September 13, 2015
“What is the Greatest Gift?”
Grace, mercy, and peace from God our Father and from our Lord and Savior Jesus Christ.
The text that I have chosen for this morning’s sermon is from Deuteronomy 6:4-9,
“Hear, O Israel: The LORD our God, the LORD is one. You shall love the LORD your God with all your heart and with all your soul and with all your might. And these words that I command you today shall be on your heart. You shall teach them diligently to your children, and shall talk of them when you sit in your house, and when you walk by the way, and when you lie down, and when you rise. You shall bind them as a sign on your hand, and they shall be as frontlets between your eyes. You shall write them on the doorposts of your house and on your gates.”
At one time or another, every parent here today has probably wondered: “What is the greatest gift I can give my child?” And I don’t think just parents wonder this, but grandparents, aunts and uncles as well. Think about it! What might that gift be? Is it a well-rounded education? If so, special effort would be made to ensure that their child studies hard, takes piano and dance lessons, plays sports, and so on. Do they want the children to have a happy and pleasant childhood? If so, families might emphasize quality time together, to provide a home life with minimal stress and conflict, and to plan exciting family activities and vacations. While a well-rounded education and a happy and pleasant childhood are important, I suggest the greatest gift you can give your child is the gift of Jesus. Let God’s Word of forgiveness in Jesus Christ be, as our text says, upon your heart as a parent so you may impress that Gospel upon your children.
When Jonas Salk discovered the vaccine to inoculate people against polio, it was hailed as a miracle. One shot would keep a child safe for the rest of their life from a dreaded disease that caused paralysis and death. While other one shot vaccines have been developed for diseases like chicken pox, there has yet to be discovered a one-time shot that will inoculate children, and adults for that matter, against the devil. We don’t baptize our children and then not teach them God’s Word or bring them to church, because baptism isn’t a one-time shot against the devil and hell. We don’t bring our kids to Sunday School for a year or two to expose them to the Christian faith and then they’re set for life. Rather, all Christians need to receive a regular dose of God’s Word to aid them in their daily lives. A Christian exposed to a minimal dose of Jesus and His life giving gifts will struggle and may wander from the faith. We need to take this healing medicine daily, all the days of our lives. And when we do, we’ll find spiritual health that will far exceed our expectations and imaginations.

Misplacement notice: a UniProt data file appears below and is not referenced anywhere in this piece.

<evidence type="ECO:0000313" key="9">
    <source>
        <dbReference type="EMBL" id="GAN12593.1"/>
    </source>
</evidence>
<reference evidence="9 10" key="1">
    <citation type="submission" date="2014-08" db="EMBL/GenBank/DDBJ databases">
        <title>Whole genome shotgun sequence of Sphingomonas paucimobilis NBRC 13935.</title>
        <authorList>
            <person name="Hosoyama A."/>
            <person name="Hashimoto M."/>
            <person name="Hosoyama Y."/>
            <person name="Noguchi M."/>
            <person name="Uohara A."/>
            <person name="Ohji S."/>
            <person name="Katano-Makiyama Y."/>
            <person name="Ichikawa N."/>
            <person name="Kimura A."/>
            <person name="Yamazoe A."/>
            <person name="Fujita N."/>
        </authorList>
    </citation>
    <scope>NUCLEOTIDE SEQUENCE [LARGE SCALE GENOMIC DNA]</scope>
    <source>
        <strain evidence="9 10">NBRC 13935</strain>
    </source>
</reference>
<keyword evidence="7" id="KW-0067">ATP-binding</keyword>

This the education God wanted for His people when they came to the Promised Land. Our text is what God told Moses to tell the people. Note the ways in which they are to keep the commandments on their hearts: “You shall teach them diligently to your children, and shall talk of them when you sit in your house, and when you walk by the way, and when you lie down, and when you rise.” And two things Jewish people still do: “You shall bind them as a sign on your hand, and they shall be as frontlets between your eyes. You shall write them on the doorposts of your house and on your gates.” Devout Jews wear small leather packets with Scripture in them on their forehead and arm when they pray, and our Jewish neighbors in Seattle put a small box with Scripture on their doorjamb so they can touch it when they come and go. Teaching children to “love the LORD your God with all your heart and with all your soul and with all your might” is not a one-time event but an ongoing education.
The love that every parent and every teacher of the faith throughout countless generations have told their children about is the Savior’s love that has no bounds. It is the love of a God who cares so much for you and me that He sent His only-begotten Son to a cross, that whoever believes in Him will not perish but have eternal life. In Christ Jesus, your sins are no more, and His forgiveness is yours forever. That is God’s love for you and that is the joyful Good News He has given you to teach to your children. This is the Truth that our young Agents of Truth learned this morning, and it’s the truth that this congregation will seek to teach young and old all of their lives.